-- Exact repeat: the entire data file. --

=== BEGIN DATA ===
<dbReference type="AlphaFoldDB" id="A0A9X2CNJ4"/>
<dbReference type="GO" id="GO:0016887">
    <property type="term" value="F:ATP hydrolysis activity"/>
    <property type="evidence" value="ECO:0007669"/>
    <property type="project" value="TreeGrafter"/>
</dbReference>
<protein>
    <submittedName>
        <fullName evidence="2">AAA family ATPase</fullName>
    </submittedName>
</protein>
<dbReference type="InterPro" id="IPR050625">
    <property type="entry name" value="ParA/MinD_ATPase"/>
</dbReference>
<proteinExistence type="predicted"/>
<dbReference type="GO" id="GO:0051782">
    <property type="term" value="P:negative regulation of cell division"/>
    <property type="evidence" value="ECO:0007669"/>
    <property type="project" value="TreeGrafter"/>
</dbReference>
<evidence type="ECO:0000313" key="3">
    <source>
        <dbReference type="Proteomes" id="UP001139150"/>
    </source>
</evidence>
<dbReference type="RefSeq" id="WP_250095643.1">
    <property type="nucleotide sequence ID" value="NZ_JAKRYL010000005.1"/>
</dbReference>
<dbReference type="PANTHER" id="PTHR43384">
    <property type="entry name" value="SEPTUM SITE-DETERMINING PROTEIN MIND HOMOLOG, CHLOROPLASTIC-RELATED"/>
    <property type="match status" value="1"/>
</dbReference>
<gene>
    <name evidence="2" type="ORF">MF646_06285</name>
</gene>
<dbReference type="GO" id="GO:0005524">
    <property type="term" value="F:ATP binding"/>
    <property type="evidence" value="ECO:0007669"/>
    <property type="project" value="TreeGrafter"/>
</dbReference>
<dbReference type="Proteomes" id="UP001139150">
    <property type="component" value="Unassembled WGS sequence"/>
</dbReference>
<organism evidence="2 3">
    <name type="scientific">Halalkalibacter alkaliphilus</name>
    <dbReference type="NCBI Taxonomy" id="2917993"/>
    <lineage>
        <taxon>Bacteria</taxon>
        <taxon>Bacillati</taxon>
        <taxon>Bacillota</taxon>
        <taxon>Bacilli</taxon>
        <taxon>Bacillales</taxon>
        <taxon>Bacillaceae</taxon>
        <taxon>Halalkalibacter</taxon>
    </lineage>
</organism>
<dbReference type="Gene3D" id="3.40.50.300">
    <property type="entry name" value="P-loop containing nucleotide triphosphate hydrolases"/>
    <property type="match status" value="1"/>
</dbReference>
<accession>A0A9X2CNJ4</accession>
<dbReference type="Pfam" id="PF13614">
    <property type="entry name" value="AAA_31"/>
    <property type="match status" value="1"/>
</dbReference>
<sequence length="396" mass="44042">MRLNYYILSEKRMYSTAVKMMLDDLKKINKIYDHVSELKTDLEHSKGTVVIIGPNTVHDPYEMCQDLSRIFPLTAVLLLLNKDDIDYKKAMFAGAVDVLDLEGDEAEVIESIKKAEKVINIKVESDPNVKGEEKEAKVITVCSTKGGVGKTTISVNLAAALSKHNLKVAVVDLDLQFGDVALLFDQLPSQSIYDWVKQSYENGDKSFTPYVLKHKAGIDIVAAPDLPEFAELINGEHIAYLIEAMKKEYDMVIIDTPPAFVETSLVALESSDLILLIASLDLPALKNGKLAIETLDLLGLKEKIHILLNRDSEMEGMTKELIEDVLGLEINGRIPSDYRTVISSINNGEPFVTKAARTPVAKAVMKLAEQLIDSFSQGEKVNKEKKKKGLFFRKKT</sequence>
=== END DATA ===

<dbReference type="AlphaFoldDB" id="A0A9X2CNJ4"/>
<dbReference type="GO" id="GO:0016887">
    <property type="term" value="F:ATP hydrolysis activity"/>
    <property type="evidence" value="ECO:0007669"/>
    <property type="project" value="TreeGrafter"/>
</dbReference>
<protein>
    <submittedName>
        <fullName evidence="2">AAA family ATPase</fullName>
    </submittedName>
</protein>
<dbReference type="InterPro" id="IPR050625">
    <property type="entry name" value="ParA/MinD_ATPase"/>
</dbReference>
<proteinExistence type="predicted"/>
<dbReference type="GO" id="GO:0051782">
    <property type="term" value="P:negative regulation of cell division"/>
    <property type="evidence" value="ECO:0007669"/>
    <property type="project" value="TreeGrafter"/>
</dbReference>
<evidence type="ECO:0000313" key="3">
    <source>
        <dbReference type="Proteomes" id="UP001139150"/>
    </source>
</evidence>
<dbReference type="RefSeq" id="WP_250095643.1">
    <property type="nucleotide sequence ID" value="NZ_JAKRYL010000005.1"/>
</dbReference>
<dbReference type="PANTHER" id="PTHR43384">
    <property type="entry name" value="SEPTUM SITE-DETERMINING PROTEIN MIND HOMOLOG, CHLOROPLASTIC-RELATED"/>
    <property type="match status" value="1"/>
</dbReference>
<gene>
    <name evidence="2" type="ORF">MF646_06285</name>
</gene>
<dbReference type="GO" id="GO:0005524">
    <property type="term" value="F:ATP binding"/>
    <property type="evidence" value="ECO:0007669"/>
    <property type="project" value="TreeGrafter"/>
</dbReference>
<dbReference type="Proteomes" id="UP001139150">
    <property type="component" value="Unassembled WGS sequence"/>
</dbReference>
<organism evidence="2 3">
    <name type="scientific">Halalkalibacter alkaliphilus</name>
    <dbReference type="NCBI Taxonomy" id="2917993"/>
    <lineage>
        <taxon>Bacteria</taxon>
        <taxon>Bacillati</taxon>
        <taxon>Bacillota</taxon>
        <taxon>Bacilli</taxon>
        <taxon>Bacillales</taxon>
        <taxon>Bacillaceae</taxon>
        <taxon>Halalkalibacter</taxon>
    </lineage>
</organism>
<dbReference type="Gene3D" id="3.40.50.300">
    <property type="entry name" value="P-loop containing nucleotide triphosphate hydrolases"/>
    <property type="match status" value="1"/>
</dbReference>
<accession>A0A9X2CNJ4</accession>
<dbReference type="Pfam" id="PF13614">
    <property type="entry name" value="AAA_31"/>
    <property type="match status" value="1"/>
</dbReference>
<sequence length="396" mass="44042">MRLNYYILSEKRMYSTAVKMMLDDLKKINKIYDHVSELKTDLEHSKGTVVIIGPNTVHDPYEMCQDLSRIFPLTAVLLLLNKDDIDYKKAMFAGAVDVLDLEGDEAEVIESIKKAEKVINIKVESDPNVKGEEKEAKVITVCSTKGGVGKTTISVNLAAALSKHNLKVAVVDLDLQFGDVALLFDQLPSQSIYDWVKQSYENGDKSFTPYVLKHKAGIDIVAAPDLPEFAELINGEHIAYLIEAMKKEYDMVIIDTPPAFVETSLVALESSDLILLIASLDLPALKNGKLAIETLDLLGLKEKIHILLNRDSEMEGMTKELIEDVLGLEINGRIPSDYRTVISSINNGEPFVTKAARTPVAKAVMKLAEQLIDSFSQGEKVNKEKKKKGLFFRKKT</sequence>